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VERIFY: Here's what powers the president has on their first day in office

The Verify team spoke with a trio of political experts about what the president-elect can do without Congress' support.


What can Joe Biden do right away as president, without Congress' approval? 


The Verify team spoke with a trio of experts who outlined numerous immediate actions, including Executive Orders and appointments to his massive staff.

All three emphasized that he also will now hold the "power to persuade," as he can set the tone in Washington and across the country. 


  • Gary Nordlinger, Adjunct Professor of Politics at The George Washington University
  • Hans Noel, Associate Professor of Politics at Georgetown University
  • Dr. Ravi Perry, Chair of the Department of Political Science at Howard University


At noon on January 20th, the constitutionally mandated transfer of power will occur, and Joe Biden will become president. Many on social media questioned what actions he can take immediately, without Congressional approval. 

To find answers, the Verify team contacted a trio of political science experts. 

Executive orders:

All three said that Biden could immediately issue numerous Executive Orders. 

"There are certain things that he can change on day one," said Dr. Ravi Perry from Howard University. "Hour one. Minute one." 

Biden's office has not announced the specific executive orders publicly. However, the Associated Press has reported that Biden's Chief Of Staff, Ron Klain outlined several possible executive orders in a memo to staff that would be issued within the first ten days. 

Here are a few of the major executive orders planned, according to Klain's memo.

  • Rejoin the Paris Climate Accord
  • Reverse the travel ban from several majority-Muslim countries
  • Issue a mask mandate on federal property and interstate travel 

"There is a ton you can do with Executive Orders," said Nordlinger. "Providing that it doesn't circumvent Congressional laws."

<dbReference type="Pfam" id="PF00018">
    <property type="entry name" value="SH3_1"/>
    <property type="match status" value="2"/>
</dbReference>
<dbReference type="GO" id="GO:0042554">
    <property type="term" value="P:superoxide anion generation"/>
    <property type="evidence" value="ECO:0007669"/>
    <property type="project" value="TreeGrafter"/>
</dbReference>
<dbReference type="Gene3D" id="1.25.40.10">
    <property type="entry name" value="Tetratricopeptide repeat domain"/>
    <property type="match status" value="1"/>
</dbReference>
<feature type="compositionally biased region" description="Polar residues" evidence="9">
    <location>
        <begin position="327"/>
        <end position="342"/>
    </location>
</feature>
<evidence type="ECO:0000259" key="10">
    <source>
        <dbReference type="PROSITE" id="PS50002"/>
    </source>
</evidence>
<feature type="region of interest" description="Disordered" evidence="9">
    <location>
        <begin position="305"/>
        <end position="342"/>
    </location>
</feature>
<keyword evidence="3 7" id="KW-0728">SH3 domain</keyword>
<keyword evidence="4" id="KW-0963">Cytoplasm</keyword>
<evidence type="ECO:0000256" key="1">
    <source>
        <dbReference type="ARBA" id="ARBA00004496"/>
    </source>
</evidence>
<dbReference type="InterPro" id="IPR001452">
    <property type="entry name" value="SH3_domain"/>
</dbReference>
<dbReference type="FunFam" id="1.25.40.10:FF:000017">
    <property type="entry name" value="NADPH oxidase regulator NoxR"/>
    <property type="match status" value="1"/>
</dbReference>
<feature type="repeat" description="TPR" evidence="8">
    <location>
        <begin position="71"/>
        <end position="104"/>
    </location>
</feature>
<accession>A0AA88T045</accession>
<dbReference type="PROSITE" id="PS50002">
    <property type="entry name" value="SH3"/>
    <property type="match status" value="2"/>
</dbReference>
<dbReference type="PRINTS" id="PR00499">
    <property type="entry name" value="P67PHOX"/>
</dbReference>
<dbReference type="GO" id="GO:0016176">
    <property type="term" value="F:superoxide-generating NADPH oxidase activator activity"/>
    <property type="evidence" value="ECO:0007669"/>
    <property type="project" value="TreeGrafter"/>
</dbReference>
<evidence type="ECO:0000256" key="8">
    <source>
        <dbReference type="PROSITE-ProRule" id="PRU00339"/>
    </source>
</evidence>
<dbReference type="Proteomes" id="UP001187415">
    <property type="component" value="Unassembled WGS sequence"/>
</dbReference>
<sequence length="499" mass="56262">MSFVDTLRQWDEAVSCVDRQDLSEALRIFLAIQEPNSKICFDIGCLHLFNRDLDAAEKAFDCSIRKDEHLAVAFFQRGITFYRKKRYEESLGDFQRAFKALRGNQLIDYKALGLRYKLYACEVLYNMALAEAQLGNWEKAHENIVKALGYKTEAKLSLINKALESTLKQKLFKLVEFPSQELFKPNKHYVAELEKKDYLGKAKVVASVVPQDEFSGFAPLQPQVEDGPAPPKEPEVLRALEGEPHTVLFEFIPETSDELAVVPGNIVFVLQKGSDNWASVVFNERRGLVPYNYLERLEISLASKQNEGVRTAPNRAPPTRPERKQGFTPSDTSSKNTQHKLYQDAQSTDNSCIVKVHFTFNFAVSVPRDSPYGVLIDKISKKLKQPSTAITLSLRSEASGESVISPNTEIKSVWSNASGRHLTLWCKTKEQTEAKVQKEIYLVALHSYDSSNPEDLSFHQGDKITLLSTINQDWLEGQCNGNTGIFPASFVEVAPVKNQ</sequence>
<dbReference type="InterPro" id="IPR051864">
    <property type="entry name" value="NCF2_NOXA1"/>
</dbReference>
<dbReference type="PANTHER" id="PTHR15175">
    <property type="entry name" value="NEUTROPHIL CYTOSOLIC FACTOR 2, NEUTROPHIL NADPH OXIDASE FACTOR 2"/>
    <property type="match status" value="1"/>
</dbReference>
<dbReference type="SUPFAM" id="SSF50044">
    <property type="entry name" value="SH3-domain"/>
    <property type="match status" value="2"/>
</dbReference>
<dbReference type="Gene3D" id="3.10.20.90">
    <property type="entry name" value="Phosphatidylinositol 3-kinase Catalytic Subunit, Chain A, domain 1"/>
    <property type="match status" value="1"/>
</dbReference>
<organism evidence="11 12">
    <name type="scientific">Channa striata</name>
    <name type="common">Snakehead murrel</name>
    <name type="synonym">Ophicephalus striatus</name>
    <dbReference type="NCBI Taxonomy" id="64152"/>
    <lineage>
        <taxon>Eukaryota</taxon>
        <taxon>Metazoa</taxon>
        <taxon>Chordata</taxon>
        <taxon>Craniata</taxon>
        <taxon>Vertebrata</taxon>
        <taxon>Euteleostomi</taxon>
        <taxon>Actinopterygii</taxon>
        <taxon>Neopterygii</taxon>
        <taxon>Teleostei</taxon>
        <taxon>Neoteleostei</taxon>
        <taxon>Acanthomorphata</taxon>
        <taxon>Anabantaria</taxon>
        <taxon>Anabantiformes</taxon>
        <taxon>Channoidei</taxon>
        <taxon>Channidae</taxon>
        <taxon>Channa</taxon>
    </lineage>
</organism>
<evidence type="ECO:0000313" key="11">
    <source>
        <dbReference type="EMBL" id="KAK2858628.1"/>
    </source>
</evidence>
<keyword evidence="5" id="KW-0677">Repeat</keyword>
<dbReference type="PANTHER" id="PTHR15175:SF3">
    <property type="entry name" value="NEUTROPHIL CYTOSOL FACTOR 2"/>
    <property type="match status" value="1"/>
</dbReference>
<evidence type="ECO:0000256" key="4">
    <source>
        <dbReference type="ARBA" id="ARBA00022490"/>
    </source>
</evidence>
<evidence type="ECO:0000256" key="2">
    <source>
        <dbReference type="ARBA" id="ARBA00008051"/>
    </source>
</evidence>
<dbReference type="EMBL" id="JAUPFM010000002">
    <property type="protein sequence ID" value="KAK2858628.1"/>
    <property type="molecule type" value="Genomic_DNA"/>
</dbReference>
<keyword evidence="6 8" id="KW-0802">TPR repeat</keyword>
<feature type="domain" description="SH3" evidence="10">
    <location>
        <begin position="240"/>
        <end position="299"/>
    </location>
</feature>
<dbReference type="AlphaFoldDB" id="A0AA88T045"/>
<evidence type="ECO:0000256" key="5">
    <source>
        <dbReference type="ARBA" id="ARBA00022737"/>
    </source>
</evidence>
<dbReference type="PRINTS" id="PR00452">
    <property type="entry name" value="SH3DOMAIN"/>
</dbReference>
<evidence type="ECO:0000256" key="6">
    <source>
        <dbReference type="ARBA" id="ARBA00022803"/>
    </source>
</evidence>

Noel said that this type of seesawing policies through executive orders has become the norm over the last few decades. 

"In part because of polarization," he said. "And because of divided government over the last couple decades, presidents have gotten really good at using executive orders, signing statements and the like to adapt."


One of the major responsibilities of a president is to appoint a staff to fill the massive bureaucracy of the federal government.

"The president has 4,000 people to appoint to federal office," said Nordlinger.

Dr. Perry pointed to the influence of figures like Attorney General Bill Barr in the Trump administration. He says these appointees can make a major difference in the day-to-day operations.

"They set the tone," he said. "To be clear, where I live in D.C. as you do as well, there are a lot of bureaucrats that are career employees that work in these departments that have been DMV residents their whole lives. Their lives aren't going to change that much. But the tone of the office changes."

Noel said that these appointments can change policy. 

"It doesn't require the writing of whole new laws," he said. "You just need someone in charge who says 'we're going to prioritize this and not that' within, within the mandate that they have from Congress."

The power to persuade:

All three political experts mentioned the same phrase when talking about presidential powers

"The power of the presidency is the power to persuade," said Noel. 

"One of the main powers that we talk about when we talk about the American presidency is the power to persuade," said Perry. 

"The number one presidential power is the power to persuade," said Nordlinger.

All three experts explained that typically when the president speaks, the attention follows. This gives the president the power to set the agenda on Capitol Hill, and perhaps change public opinion nationwide. 

"The president's words get repeated and amplified as the news media carries reports of this all over the world," said Nordlinger. 

Noel said that the COVID-19 response from Biden could be a primary example. 

"The president can't tell states how to implement policies," he said. "But the president can try to help coordinate across states. And encourage them. And say this is what we'd like states to do."